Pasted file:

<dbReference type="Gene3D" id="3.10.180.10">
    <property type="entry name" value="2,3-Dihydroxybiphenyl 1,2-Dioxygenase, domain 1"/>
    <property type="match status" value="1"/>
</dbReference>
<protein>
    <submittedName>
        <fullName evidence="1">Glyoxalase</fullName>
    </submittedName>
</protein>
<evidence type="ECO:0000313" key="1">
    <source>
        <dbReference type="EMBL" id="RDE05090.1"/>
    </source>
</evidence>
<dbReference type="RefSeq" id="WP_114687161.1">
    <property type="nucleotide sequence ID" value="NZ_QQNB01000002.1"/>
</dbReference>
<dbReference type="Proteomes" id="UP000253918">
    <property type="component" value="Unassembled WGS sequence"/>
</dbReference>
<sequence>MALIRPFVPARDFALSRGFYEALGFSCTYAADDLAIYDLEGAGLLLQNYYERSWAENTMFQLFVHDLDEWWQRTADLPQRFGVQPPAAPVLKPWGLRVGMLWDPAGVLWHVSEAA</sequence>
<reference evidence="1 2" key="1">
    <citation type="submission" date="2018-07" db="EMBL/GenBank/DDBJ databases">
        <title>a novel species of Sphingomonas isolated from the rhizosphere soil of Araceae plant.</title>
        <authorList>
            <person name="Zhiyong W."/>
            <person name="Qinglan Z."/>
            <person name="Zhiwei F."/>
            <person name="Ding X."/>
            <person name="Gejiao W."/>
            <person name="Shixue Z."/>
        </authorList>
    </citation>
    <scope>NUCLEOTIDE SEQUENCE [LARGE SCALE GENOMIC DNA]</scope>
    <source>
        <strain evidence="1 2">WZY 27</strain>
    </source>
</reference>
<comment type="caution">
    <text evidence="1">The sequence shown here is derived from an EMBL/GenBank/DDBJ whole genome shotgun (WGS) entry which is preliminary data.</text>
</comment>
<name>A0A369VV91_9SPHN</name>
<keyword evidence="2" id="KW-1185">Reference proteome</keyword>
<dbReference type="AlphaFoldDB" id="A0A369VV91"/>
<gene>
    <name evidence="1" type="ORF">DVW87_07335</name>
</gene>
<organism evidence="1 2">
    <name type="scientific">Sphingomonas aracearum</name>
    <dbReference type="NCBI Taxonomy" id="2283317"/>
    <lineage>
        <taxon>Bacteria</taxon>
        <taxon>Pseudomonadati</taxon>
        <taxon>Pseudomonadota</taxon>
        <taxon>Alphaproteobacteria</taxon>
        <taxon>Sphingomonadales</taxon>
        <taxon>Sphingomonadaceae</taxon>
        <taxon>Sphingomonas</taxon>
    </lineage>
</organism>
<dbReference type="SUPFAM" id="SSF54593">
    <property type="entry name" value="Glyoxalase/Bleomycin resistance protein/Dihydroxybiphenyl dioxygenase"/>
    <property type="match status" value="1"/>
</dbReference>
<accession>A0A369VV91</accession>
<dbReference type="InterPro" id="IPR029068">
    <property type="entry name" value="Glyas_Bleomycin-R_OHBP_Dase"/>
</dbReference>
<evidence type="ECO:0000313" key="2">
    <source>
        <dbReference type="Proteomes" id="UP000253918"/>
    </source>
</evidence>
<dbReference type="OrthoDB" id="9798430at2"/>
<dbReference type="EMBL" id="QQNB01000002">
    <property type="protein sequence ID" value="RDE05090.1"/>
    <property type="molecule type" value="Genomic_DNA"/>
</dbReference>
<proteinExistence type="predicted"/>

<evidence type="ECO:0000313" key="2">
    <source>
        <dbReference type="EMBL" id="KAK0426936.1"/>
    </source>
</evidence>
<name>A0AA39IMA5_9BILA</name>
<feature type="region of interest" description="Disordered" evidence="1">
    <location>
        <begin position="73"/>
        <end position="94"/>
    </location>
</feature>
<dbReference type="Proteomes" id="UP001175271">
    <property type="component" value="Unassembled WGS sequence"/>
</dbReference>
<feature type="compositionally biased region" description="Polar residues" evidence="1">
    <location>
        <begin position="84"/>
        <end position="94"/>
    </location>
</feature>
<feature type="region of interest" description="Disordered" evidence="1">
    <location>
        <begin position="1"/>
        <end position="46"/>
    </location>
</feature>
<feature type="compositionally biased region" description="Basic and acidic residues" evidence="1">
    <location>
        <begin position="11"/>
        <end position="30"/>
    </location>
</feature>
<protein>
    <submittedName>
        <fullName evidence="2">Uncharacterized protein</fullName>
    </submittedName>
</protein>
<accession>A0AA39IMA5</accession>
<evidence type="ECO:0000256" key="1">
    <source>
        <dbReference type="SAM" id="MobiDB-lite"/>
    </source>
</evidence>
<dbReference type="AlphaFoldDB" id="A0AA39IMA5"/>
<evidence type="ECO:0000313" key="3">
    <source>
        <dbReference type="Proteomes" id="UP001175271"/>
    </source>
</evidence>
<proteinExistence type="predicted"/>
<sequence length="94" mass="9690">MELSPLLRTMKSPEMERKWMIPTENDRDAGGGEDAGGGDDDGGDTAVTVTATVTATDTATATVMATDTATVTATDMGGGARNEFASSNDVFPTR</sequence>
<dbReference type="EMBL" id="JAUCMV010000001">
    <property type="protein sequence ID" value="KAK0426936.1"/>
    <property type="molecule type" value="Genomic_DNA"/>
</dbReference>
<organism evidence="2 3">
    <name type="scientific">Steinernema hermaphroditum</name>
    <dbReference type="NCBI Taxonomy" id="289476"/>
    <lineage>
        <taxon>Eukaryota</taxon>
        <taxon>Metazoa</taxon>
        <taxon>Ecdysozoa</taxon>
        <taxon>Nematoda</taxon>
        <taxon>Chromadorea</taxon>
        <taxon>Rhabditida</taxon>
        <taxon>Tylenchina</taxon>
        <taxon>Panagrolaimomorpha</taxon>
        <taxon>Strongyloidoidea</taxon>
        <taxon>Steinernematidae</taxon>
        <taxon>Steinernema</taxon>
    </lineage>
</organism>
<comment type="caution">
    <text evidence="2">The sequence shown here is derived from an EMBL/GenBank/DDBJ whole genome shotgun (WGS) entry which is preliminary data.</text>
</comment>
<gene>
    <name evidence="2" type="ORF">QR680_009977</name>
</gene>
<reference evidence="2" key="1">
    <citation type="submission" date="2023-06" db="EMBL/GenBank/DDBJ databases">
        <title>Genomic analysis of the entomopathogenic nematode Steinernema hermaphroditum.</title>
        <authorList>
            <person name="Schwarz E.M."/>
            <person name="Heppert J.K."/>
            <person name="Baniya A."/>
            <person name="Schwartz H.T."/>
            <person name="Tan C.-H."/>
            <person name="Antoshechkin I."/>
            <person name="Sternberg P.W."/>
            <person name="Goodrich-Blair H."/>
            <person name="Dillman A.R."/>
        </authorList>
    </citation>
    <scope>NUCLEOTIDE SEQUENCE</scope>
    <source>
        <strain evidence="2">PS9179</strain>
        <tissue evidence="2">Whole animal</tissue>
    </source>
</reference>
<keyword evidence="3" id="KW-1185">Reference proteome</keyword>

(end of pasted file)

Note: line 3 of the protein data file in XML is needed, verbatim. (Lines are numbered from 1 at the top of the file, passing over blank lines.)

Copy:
    <property type="match status" value="1"/>